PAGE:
Last weekend Andrew and I went camping with our friend Dana in New Jersey and decided to take the long way home. On our way back we passed a large farm with a “Pick Your Own Strawberries” sign out front. This is like a dream come true for an NYC resident who has to pay high prices for a tiny basket of fresh fruit. I never would have thought to go strawberry picking in New Jersey, but the farm was huge and the selection looked great (I guess it is the Garden State after all.) We pulled in and filled up 5 baskets of the brightest, juiciest strawberries I’ve seen since becoming a city girl.
With all these beautiful, whole strawberries I wanted to make a dessert that would preserve them in their original form. I considered making a strawberry pie or tart, but since I had just made a tart for SHF I wanted something different. Andrew’s favorite cake is Angel Food, so I decided to make that as a compliment to the fresh strawberries. Angel Food cake sounds simple enough, but considering I have a fear of egg whites I was worried about making it. Everything I have made in the past that uses a large amount of egg whites turns out badly. I once tried making mini pavlovas and they turned out like packing Styrofoam. They went into the trash immediately.
I found a recipe for Angel Food Cake in the Buttercup Bakeshop cookbook that helped calm my fears. There’s an encouraging note on the top of the recipe from the author, who is also fearful of egg whites, that says that “following the directions carefully assures producing a perfect cake.” I proceeded to follow the instructions line by line, attempting to measure, mix and fold exactly as specified. When it said to sift ingredients three times, I sifted three times. When it came time to whipping the egg whites though, I had a problem. The instructions said to let the mixer run 3-5 minutes to create “stiff peaks,” but after 5 minutes my egg whites looked pretty flat. Luckily I knew better than to follow the time recommendation in this case, and I let the mixer run for about 10 minutes until it reached the proper volume.
I only have a small, silicone tube pan which is less than ideal for angel food cake (cakes don’t seem to hold their shape as well after baking in the silicone pan.) I split the batter and poured half in the tube pan, and half in an 8″ Springform pan. After 20 minutes both came out light and springy, and perfectly golden. This was my first egg white success! Once the cake had cooled I added fresh strawberries and a sugary sauce made of sourcream and dark brown sugar. Don’t be scared by the sourcream, it’s a perfect compliment to the strawberries and tastes really good with the brown sugar mixed in.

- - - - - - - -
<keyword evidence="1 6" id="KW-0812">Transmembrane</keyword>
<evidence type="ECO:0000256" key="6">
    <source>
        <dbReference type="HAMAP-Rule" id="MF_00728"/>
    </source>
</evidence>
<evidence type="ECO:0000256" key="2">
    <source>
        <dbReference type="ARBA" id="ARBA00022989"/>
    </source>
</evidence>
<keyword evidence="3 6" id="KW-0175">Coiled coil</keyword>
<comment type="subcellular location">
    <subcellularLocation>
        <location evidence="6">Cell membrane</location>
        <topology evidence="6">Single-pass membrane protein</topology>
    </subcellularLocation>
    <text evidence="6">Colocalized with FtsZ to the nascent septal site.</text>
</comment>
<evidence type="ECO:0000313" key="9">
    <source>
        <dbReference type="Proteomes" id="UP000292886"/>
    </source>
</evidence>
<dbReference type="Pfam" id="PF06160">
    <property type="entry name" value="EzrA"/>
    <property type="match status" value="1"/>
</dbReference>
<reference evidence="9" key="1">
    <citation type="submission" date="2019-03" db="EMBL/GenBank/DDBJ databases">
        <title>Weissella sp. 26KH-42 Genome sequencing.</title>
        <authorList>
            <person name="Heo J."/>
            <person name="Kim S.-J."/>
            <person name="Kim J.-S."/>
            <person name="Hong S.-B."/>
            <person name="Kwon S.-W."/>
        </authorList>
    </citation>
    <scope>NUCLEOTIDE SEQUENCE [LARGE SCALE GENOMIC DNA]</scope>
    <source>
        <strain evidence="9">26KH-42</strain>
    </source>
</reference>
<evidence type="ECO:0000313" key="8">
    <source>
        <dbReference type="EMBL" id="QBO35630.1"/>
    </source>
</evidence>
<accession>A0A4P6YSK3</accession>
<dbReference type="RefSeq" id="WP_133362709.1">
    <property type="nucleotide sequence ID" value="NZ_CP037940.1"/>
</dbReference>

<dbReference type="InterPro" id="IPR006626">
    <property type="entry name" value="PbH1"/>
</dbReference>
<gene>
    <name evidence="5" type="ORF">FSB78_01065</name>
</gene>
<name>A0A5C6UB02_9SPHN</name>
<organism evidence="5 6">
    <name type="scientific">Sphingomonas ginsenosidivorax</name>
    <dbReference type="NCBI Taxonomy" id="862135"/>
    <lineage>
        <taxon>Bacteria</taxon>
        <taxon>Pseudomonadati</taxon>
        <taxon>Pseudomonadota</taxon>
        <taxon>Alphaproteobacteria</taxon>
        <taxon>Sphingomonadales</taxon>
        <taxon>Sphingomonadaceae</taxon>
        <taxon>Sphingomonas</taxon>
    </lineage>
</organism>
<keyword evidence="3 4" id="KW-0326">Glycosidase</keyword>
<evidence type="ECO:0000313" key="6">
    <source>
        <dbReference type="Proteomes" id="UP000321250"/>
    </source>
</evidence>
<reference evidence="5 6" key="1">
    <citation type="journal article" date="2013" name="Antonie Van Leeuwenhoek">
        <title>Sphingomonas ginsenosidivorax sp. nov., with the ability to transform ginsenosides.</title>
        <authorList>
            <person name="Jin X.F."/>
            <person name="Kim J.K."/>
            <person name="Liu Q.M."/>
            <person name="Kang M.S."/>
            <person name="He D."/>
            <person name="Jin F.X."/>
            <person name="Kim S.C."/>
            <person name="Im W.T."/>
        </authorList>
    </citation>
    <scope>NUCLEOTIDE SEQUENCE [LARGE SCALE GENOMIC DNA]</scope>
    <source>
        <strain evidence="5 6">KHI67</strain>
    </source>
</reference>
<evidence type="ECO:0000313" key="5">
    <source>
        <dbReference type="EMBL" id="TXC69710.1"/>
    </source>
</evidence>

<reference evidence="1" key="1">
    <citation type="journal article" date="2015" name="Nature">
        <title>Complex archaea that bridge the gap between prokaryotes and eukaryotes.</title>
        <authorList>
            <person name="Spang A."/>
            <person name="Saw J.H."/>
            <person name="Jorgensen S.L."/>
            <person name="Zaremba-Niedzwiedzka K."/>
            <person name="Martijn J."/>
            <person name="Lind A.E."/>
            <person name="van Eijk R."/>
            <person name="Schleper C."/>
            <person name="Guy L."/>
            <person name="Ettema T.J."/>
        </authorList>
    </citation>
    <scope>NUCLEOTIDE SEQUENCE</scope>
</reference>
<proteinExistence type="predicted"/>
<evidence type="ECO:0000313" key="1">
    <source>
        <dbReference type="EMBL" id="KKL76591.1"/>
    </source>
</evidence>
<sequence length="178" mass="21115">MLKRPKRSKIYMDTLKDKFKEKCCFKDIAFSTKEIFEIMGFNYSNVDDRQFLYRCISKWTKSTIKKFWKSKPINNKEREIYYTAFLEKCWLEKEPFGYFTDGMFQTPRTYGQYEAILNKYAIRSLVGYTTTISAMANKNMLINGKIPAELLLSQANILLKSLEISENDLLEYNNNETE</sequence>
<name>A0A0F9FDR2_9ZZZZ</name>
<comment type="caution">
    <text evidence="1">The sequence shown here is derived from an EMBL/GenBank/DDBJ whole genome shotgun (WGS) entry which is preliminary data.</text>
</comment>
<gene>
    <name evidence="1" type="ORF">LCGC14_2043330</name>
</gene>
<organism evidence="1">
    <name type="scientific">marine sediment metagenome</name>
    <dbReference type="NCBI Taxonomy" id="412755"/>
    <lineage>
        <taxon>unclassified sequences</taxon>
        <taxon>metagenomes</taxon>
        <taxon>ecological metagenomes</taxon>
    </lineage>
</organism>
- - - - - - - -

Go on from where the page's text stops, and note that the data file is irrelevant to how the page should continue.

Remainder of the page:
Andrew and I had a little fun decorating the plates before eating. My decoration was a circle of brown sugar sauce around the angel food cake with three strawberries stacked on the end. Andrew created a little strawberry monster by cutting the angel food cake to look like it was eating a strawberry. I think we could both use a lesson in plating. For now, I’m just happy the cake came out as well as it did.
Brown Sugar Sauce
Makes 4-6 servings
2 heaping tablespoon of sour cream
1/2 cup dark brown sugar (or more to taste)
Place the sour cream and brown sugar in a small bowl. Microwave for 10 seconds to soften the brown sugar and melt the sour cream. Stir both together until the brown sugar is incorporated and the sauce is smooth. Chill in the refrigerator until thickened, approximately 20 minutes. When ready to serve, place the sauce in a piping bag to decorate or spoon directly onto the strawberries or cake.
Angel Food Cake
Recipe by Jennifer Appel from the The Buttercup Bakeshop Cookbook
Makes one 10-inch cake; serves 10-12
1 cup cake flour
1 1/2 cups sugar
13 or 14 large egg whites (2 cups)
1 1/2 teaspoons cream of tartar
1 teaspoon vanilla extract
1/4 teaspoon salt
Preheat oven to 375 degrees. Set out an ungreased 10-inch tube pan.
In a medium bowl, combine the flour with one cup of the sugar. Sift these together three separate times. Set this aside and place remaining sugar in a separate cup for later use.
Place the egg whites in a standing mixer bowl and, using the whisk attachment, turn mixer to lowest speed. After one minute add the cream of tartar, vanilla and salt. After another minute of beating, turn the mixer to medium speed and gradually add the reserved 1/2 cup sugar.
Stop and scrape the sides of the bowl with a rubber spatula when all of the sugar has been added. Resume beating until whites are stiff but moist. This should take about 3 to 5 minutes.
Transfer the egg whites to a large bowl. Sift the flour-sugar mixture over the whites and gently fold until all the dry ingredients are mixed in.
Fill the pan immediately and smooth the top with a rubber spatula. Bake for 30 to 40 minutes. Test for doneness at 30 minutes. If tester comes out clean with no trace of batter, it is done. The cake should be lightly browned and spring back when pressed gently with a finger. Remove from oven and allow to cool in pan for 30 minutes. Place the pan upside down on an empty bottle for easier removal. Remove the cake from pan and cool completely on a wire rack.
Pick your own strawberries at Alstede Farms in Chester, New Jersey.